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The Iliad of Homer

Page: 173

These on the farther bank now stood and gazed,
By Heaven alarm'd, by prodigies amazed:
A signal omen stopp'd the passing host,
Their martial fury in their wonder lost.
Jove's bird on sounding pinions beat the skies;
A bleeding serpent of enormous size,
His talons truss'd; alive, and curling round,
He stung the bird, whose throat received the wound:
Mad with the smart, he drops the fatal prey,
In airy circles wings his painful way,
Floats on the winds, and rends the heaven with cries:
Amidst the host the fallen serpent lies.
They, pale with terror, mark its spires unroll'd,
And Jove's portent with beating hearts behold.
Then first Polydamas the silence broke,
Long weigh'd the signal, and to Hector spoke:
"How oft, my brother, thy reproach I bear,
For words well meant, and sentiments sincere?
True to those counsels which I judge the best,
I tell the faithful dictates of my breast.
[pg 223]
To speak his thoughts is every freeman's right,
In peace, in war, in council, and in fight;
And all I move, deferring to thy sway,
But tends to raise that power which I obey.
Then hear my words, nor may my words be vain!
Seek not this day the Grecian ships to gain;
For sure, to warn us, Jove his omen sent,
And thus my mind explains its clear event:
The victor eagle, whose sinister flight
Retards our host, and fills our hearts with fright,
Dismiss'd his conquest in the middle skies,
Allow'd to seize, but not possess the prize;
Thus, though we gird with fires the Grecian fleet,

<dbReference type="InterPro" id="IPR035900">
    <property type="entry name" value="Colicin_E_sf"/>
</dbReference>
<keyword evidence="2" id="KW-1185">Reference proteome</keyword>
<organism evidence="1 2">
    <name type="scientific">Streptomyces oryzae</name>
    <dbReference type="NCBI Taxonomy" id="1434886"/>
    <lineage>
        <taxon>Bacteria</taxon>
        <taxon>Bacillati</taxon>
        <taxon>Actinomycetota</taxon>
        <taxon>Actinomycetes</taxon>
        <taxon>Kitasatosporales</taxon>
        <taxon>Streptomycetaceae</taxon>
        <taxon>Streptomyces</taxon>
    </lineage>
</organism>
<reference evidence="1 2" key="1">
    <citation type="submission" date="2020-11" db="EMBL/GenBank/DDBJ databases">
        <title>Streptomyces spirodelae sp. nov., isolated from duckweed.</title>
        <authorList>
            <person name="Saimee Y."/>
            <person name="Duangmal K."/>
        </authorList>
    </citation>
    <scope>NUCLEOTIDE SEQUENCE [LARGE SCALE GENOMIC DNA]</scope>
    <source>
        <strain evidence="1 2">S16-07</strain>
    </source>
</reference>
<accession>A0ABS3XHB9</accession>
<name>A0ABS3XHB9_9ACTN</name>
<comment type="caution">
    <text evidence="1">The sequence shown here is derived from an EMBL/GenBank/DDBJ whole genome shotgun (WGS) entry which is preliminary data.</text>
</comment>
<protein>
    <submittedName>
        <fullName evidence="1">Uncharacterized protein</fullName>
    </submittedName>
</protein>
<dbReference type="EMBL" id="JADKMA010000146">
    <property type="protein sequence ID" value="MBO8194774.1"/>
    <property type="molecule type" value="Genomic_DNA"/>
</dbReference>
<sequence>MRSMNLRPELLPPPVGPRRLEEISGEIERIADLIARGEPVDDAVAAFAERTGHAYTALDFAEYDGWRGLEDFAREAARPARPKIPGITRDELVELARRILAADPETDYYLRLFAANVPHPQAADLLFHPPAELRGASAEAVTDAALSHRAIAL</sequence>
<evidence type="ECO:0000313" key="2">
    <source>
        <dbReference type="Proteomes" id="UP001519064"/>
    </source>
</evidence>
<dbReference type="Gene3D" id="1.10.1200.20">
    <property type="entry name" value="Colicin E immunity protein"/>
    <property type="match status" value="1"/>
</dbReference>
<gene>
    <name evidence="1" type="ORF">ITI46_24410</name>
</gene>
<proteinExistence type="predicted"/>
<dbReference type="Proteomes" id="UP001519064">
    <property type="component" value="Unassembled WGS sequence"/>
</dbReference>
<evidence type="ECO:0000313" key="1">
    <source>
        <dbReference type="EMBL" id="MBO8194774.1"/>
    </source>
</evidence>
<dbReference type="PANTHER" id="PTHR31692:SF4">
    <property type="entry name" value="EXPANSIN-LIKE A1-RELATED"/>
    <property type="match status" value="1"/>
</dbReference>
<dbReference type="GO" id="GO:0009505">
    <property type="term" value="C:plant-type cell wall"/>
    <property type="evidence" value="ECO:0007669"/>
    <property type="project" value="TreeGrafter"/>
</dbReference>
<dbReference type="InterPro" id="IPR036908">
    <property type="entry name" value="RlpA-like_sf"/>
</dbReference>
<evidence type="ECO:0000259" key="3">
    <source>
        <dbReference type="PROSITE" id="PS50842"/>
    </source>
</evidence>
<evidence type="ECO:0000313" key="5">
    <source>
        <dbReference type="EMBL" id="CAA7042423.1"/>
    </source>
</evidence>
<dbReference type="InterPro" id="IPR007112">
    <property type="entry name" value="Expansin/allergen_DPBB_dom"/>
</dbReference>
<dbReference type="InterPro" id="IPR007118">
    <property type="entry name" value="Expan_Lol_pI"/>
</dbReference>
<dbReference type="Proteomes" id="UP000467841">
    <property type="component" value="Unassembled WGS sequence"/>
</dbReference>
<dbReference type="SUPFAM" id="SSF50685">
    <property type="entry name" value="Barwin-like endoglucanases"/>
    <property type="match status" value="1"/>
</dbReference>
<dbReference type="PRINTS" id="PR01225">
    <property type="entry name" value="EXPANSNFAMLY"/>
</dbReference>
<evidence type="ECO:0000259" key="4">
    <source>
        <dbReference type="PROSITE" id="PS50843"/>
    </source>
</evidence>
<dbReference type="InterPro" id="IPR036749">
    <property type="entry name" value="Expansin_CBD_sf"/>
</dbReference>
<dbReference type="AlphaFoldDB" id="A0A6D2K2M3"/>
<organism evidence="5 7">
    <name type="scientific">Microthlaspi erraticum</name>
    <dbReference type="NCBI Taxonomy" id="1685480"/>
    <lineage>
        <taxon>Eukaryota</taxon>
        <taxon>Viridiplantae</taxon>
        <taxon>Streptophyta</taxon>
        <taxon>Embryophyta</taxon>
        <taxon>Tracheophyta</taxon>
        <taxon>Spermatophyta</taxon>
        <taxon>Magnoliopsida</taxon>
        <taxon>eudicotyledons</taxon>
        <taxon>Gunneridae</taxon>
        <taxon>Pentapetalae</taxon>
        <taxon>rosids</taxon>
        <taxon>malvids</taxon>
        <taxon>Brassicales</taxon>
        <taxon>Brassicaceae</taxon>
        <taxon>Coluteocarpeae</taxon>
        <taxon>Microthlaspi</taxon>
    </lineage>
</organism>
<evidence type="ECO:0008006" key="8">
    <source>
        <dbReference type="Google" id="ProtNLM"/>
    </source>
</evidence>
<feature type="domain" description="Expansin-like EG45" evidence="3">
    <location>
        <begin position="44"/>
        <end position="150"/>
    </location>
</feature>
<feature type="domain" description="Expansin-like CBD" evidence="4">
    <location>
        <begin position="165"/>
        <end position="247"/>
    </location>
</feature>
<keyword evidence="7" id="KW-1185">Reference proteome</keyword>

Though these proud bulwalks tumble at our feet,
Toils unforeseen, and fiercer, are decreed;
More woes shall follow, and more heroes bleed.
So bodes my soul, and bids me thus advise;
For thus a skilful seer would read the skies."
To him then Hector with disdain return'd:
(Fierce as he spoke, his eyes with fury burn'd:)
"Are these the faithful counsels of thy tongue?
Thy will is partial, not thy reason wrong:
Or if the purpose of thy heart thou vent,
Sure heaven resumes the little sense it lent.
What coward counsels would thy madness move
Against the word, the will reveal'd of Jove?
The leading sign, the irrevocable nod,
And happy thunders of the favouring god,
These shall I slight, and guide my wavering mind
By wandering birds that flit with every wind?
Ye vagrants of the sky! your wings extend,
Or where the suns arise, or where descend;
To right, to left, unheeded take your way,
While I the dictates of high heaven obey.
Without a sign his sword the brave man draws,
And asks no omen but his country's cause.
But why should'st thou suspect the war's success?
None fears it more, as none promotes it less:
Though all our chiefs amidst yon ships expire,
Trust thy own cowardice to escape their fire.
Troy and her sons may find a general grave,
But thou canst live, for thou canst be a slave.
Yet should the fears that wary mind suggests

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